Rodrigo Abd, Associated Press
In this Thursday, Jan. 29, 2015 photo, a woman holds up a sign that reads in Spanish "Justice" as she gathers with others outside the funeral home where a private wake for the late prosecutor Alberto Nisman takes place, in Buenos Aires, Argentina. Nisman was scheduled to appear before Congress the day after he was found dead in his apartment on Jan. 18, to detail his allegations that President Cristina Fernandez had conspired to protect some of the Iranian suspects in the 1994 bombing of a Jewish center. The man who gave Nisman the gun that killed him said Wednesday that Nisman feared for the safety of his daughters and didn't trust the policemen protecting him.

BUENOS AIRES, Argentina — Investigators examining the death of a prosecutor who accused Argentine President Cristina Fernandez of agreeing to shield the alleged masterminds of a 1994 terror bombing said Tuesday they have found a draft document he wrote requesting her arrest.

Chief investigator Viviana Fein said the draft detention request was found in a trash bin of the apartment where Alberto Nisman's body was discovered on Jan. 18. It was not included in a complaint Nisman had filed in federal court days earlier.

Nisman was found dead of a gunshot wound in his bathroom hours before he was to appear in Congress to detail his allegations that Fernandez agreed to protect those responsible for the 1994 bombing of Buenos Aires' largest Jewish community center. The attack, which killed 85 people, remains unsolved. Fernandez has dismissed the allegations against her.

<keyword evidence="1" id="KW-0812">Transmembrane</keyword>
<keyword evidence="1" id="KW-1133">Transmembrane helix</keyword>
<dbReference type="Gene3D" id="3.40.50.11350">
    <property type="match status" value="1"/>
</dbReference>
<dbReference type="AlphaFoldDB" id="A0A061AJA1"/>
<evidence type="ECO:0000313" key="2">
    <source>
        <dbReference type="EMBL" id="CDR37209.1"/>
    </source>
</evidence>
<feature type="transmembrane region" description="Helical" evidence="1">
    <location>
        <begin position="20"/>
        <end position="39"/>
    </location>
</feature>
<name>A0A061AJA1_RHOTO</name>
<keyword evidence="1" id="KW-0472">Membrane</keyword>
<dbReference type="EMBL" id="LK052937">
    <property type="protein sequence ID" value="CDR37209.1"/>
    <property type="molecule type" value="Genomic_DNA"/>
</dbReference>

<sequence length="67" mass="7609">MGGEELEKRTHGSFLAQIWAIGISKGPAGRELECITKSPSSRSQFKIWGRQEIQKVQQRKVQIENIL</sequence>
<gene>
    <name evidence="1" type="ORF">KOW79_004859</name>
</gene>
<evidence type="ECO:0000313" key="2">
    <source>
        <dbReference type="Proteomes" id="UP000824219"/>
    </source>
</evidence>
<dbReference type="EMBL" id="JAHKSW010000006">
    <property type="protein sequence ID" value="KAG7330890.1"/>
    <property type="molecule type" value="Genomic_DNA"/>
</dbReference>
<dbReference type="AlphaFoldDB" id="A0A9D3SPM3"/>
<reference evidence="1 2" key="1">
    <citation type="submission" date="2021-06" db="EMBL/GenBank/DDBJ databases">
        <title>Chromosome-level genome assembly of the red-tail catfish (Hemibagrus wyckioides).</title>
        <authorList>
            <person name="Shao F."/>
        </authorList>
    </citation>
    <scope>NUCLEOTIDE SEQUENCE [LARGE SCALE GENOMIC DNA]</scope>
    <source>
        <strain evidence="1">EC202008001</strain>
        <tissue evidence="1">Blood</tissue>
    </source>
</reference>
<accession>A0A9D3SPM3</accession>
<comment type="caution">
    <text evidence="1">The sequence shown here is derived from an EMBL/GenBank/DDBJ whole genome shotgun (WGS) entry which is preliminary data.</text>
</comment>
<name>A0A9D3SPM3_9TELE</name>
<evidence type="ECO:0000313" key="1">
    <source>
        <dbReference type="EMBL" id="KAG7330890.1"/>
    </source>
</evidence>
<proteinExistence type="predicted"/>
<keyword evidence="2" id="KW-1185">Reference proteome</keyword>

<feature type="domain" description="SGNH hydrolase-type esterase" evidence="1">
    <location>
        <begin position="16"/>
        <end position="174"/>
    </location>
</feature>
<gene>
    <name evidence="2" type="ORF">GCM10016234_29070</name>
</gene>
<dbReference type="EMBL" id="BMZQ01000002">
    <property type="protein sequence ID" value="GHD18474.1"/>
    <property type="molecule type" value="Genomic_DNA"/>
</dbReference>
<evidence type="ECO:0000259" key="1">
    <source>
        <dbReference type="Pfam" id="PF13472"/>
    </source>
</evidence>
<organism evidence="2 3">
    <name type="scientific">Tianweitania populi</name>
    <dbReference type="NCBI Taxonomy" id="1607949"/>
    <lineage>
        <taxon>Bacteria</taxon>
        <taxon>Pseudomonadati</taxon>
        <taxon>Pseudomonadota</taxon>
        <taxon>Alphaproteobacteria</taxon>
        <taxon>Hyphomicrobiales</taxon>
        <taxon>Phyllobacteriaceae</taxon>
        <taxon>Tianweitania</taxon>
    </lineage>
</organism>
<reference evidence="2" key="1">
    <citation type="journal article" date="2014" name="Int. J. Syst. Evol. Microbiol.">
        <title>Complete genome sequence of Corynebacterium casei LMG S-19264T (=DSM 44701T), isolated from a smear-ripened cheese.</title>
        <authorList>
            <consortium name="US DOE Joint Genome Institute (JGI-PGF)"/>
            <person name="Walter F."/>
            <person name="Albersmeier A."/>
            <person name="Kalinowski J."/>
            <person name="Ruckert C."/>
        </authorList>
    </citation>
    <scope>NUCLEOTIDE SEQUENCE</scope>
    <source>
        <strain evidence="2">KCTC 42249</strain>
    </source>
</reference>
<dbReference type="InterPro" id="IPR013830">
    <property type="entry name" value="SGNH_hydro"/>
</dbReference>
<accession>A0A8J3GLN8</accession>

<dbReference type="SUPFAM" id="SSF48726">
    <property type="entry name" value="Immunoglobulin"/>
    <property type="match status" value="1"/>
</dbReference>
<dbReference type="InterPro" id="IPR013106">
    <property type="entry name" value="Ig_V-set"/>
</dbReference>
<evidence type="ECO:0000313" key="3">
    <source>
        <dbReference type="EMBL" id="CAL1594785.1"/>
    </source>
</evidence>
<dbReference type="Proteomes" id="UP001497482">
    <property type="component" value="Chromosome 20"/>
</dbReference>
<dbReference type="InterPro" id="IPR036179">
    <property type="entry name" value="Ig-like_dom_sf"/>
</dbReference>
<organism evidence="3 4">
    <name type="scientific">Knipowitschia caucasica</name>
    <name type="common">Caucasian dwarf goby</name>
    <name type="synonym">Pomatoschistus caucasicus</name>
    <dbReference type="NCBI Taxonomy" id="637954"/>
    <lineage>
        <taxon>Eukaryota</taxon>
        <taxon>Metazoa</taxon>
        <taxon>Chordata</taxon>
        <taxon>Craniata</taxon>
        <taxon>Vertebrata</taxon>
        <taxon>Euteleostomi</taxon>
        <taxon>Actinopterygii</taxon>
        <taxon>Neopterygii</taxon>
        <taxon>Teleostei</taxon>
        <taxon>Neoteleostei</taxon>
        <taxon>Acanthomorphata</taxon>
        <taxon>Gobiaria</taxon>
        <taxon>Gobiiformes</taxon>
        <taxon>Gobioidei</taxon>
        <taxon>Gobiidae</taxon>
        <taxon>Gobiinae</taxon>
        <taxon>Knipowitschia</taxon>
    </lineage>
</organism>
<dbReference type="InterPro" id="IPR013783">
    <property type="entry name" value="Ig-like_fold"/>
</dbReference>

Fein at first denied the existence of the document after Argentina's Clarin newspaper published an article about it on Sunday. Cabinet chief Jorge Capitanich ripped up the article in front of reporters on Monday.

But Clarin then published a copy of the draft, which was dated from June 2014. It said Nisman also had considered requesting arrest orders against Fernandez's foreign minister, Hector Timerman, and other officials in her government.

On Tuesday, Fein clarified her earlier statement, acknowledging the existence of the document and saying she made an error of "terminology and interpretation."

"The words I should have used are: 'I know that there was a draft,'" she said. But the draft was not included in Nisman's formal complaint and she said its existence "is not important enough to change the course of the investigation."

Fernandez's government and the Grupo Clarin, which owns the newspaper, have often clashed and the Nisman case has reignited the dispute.

Conspiracy theories have swirled around Nisman's death since his body was found. Authorities initially said he likely committed suicide, but his supporters insist that the prosecutor would not have killed himself and even Fernandez has said that, contrary to initial findings, his death could not have been a suicide.

Nisman had feared for his safety and 10 federal police were assigned to protect him. The officers were suspended as part of the investigation but none have been named as suspects.